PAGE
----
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Data Profile: Airline Origin and Destination Survey (DB1B)
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Airline Origin and Destination Survey (DB1B)
   Overview
The Airline Origin and Destination Survey (DB1B) is a 10% sample of airline tickets from reporting carriers collected by the Office of Airline Information of the Bureau of Transportation Statistics. Data includes origin, destination and other itinerary details of passengers transported. This database is used to determine air traffic patterns, air carrier market shares and passenger flows.
   Coverage
The survey covers a 10% sample of airline tickets from reporting carriers.
   Availability
 
 
First Year1993
Last Year2014
FrequencyQuarterly
 
   Data Tables
View tables in this database ...
DB1BCoupon
This table provides coupon-specific information for each domestic itinerary of the Origin and Destination Survey, such as the operating carrier, origin and destination airports, number of passengers, fare class, coupon type, trip break indicator, and distance.
DB1BMarket
This table contains directional market characteristics of each domestic itinerary of the Origin and Destination Survey, such as the reporting carrier, origin and destination airport, prorated market fare, number of market coupons, market miles flown, and carrier change indicators.
DB1BTicket
This table contains summary characteristics of each domestic itinerary on the Origin and Destination Survey, including the reporting carrier, itinerary fare, number of passengers, originating airport, roundtrip indicator, and miles flown.
   Summary Tables
 
   National Transportation Statistics
 
Air Carrier Profile
General Aviation Profile
 
   Related Links
 
Air Carrier Financial Reports
Air Carrier Summary Data
Large Air Carrier Statistics
 
   Terms and Definitions
Airport CodeA three character alpha-numeric code issued by the U.S. Department of Transportation which is the official designation of the airport. The airport code is not always unique to a specific airport because airport codes can change or can be reused.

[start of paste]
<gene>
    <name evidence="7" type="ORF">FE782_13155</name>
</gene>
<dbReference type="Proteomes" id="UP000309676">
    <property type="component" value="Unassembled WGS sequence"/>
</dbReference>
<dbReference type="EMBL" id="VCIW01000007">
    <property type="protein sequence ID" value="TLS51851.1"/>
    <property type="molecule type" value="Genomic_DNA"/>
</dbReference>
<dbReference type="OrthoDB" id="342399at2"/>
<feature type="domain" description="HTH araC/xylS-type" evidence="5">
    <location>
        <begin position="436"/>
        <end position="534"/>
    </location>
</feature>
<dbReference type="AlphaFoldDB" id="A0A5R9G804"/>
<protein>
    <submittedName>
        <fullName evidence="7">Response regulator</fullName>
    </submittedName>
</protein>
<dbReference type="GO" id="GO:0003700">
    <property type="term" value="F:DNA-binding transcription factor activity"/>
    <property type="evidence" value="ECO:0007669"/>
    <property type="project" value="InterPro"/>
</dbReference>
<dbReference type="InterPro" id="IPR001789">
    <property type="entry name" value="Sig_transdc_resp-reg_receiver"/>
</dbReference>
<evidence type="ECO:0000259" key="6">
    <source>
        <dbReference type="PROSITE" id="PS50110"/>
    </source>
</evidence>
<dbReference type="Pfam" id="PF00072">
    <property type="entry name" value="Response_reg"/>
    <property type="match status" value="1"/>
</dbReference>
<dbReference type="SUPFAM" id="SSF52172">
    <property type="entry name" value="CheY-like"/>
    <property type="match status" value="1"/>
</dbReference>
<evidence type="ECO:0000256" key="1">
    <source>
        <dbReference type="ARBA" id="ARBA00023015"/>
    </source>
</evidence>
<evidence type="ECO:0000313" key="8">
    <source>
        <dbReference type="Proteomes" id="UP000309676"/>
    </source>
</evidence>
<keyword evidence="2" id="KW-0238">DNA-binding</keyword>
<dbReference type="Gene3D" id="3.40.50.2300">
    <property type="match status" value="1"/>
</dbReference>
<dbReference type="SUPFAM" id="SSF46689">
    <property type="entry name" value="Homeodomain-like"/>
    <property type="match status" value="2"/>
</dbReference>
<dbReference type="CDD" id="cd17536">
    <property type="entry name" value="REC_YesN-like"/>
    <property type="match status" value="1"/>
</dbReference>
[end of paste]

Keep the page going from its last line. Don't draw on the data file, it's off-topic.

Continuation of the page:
Airport IDAn identification number assigned by US DOT to identify a unique airport. Use this field for airport analysis across a range of years because an airport can change its airport code and airport codes can be reused.
City Market IDAn identification number assigned by US DOT to identify a city market. Use this field to consolidate airports serving the same city market.
CodeshareAn arrangement whereby a marketing carrier's code is used to identify a flight operated by another carrier. The marketing carrier may make reservations and issue tickets for the operating carrier's flights.
CouponA piece of paper or series of papers indicating the itinerary of a passenger. An airline ticket includes an auditor's coupon, flight coupons, and a passenger receipt.
FIPSFederal Information Processing Standards. Usually referring to a code assigned to any of a variety of geographic entities (e.g. counties, states, metropolitan areas, etc). FIPS codes are intended to simplify the collection, processing, and dissemination of data and resources of the Federal Government.
GatewayIn international travel, the port where customs clearance takes place.
Market (Using DB1B Data)A Market in DB1B data is created by a trip break. Trip Breaks are points in the itinerary at which a passenger is assumed to have stopped for a reason other than changing planes. For example: an itinerary BOS-LAS-BOS would have two markets BOS-LAS and LAS-BOS. The trip break occurred at LAS.
Marketing CarrierAn air carrier that issued a flight reservation or ticket under a codeshare agreement.
Operating CarrierAn air carrier engaged directly in the operation of aircraft in passenger air transportation.
Reporting CarrierThe carrier that submitted data to the Office of Airline Information for a given passenger segment.
Total Itinerary YieldItinerary fare per itinerary miles flown. The itinerary includes all segements of a journey from origin to destination.
TrackThe actual flight path of an aircraft over the surface of the earth.
Trip BreakTrip Breaks are points in the itinerary at which a passenger is assumed to have stopped for a reason other than changing planes. A break in the passenger's trip creates a market. For example: An itinerary BOS-LAS-BOS would have two markets BOS-LAS and LAS-BOS. The trip break occurred at LAS.
World Area Code (WAC)Numeric codes used to identify geopolitical areas such as countries, states (U.S.), provinces (Canada), and territories or possessions of certain countries. The codes are used within the various data banks maintained by the Office of Airline Information (OAI) and are created by OAI.
 
   Data Source and Contacts
 
Data Provider AgencyRITA/BTS
Data Provider OfficeOffice of Airline Information
BTS ContactTranStats Customer Support
Phone:(800) 853-1351
Email: ritainfo@dot.gov
 



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